A research and development project to demonstrate the technical and economic feasibility of achieving zero emission operations in offshore survey and research vessels (OSRVs) has been awarded funding under the UK government’s Clean Maritime Demonstration Competition Round 2.
ore specifically, Project Zero is a collaboration between O.S. Energy, Newcastle Marine Services, the University of Strathclyde, Ecomar Propulsion, the University of Exeter, Cedar Marine, Chartwell Marine and Solis Marine Engineering.
Starting in January 2023, the eight partners will investigate innovative ship designs and integration with energy efficient hybrid drive train systems to advance overall ship efficiency resulting in significant reduction of greenhouse gas emissions and accelerating the transition to zero emission fuels.
Martin Nuernberg, director at O.S. Energy UK, said on the occasion:
The main focus is the feasibility and route to market for the design and supply of a new build zero-emission OSRV within the UK. Providing a crucial step in the transition to zero-emission ships, the vessel’s modular powertrain and support of Offshore Renewable Energy developments will provide strong synergies in support of the UK’s target for the maritime sector through the Clean Maritime Plan and the transition to net zero by 2050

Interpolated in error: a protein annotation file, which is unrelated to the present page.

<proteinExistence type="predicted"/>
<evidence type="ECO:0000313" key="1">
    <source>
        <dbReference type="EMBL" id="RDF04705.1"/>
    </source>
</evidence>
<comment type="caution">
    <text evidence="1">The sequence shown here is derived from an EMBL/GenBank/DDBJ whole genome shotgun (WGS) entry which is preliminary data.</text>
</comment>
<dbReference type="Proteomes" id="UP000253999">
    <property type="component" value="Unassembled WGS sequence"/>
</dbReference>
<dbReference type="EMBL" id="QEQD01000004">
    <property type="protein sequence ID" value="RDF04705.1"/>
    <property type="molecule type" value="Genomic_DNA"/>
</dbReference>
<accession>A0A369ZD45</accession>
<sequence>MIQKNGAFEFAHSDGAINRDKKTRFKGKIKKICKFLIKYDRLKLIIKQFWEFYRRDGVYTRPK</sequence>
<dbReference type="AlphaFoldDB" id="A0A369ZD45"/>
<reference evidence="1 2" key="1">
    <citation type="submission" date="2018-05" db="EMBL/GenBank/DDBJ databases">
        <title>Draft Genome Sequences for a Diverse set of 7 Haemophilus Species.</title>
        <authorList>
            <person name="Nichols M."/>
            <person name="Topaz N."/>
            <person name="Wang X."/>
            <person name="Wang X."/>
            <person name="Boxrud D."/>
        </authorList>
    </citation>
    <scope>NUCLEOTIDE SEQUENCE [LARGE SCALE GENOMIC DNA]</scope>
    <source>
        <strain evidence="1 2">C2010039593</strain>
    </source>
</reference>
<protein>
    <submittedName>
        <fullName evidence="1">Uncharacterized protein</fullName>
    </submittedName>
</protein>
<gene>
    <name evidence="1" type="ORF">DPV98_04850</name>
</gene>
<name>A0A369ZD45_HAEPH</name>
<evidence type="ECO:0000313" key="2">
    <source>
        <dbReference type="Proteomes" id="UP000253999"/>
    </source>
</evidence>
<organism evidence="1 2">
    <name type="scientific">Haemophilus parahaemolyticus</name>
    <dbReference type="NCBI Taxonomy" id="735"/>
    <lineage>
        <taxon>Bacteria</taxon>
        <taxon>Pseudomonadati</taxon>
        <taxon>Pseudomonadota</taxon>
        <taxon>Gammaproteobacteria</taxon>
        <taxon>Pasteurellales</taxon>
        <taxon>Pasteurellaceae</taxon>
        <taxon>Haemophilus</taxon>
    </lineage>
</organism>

What is more, the project addresses key challenges and barriers of achieving zero-emission propulsion and strengthening the UK maritime industry such as:
- Energy efficiency improvements of ship and integrated systems in light of transition from high energy fossil fuels.
- Significantly reducing GHG emissions of offshore renewable support activities.
- Integration of innovative drive train systems and control strategies for hybrid electric operations.
- Advancing development and justification of new rules and regulations relating to the storage, handling and operation of alternative fuels in the maritime industry.
- Accelerating supply chain developments, skills and education towards building world leading offshore support vessels in the UK.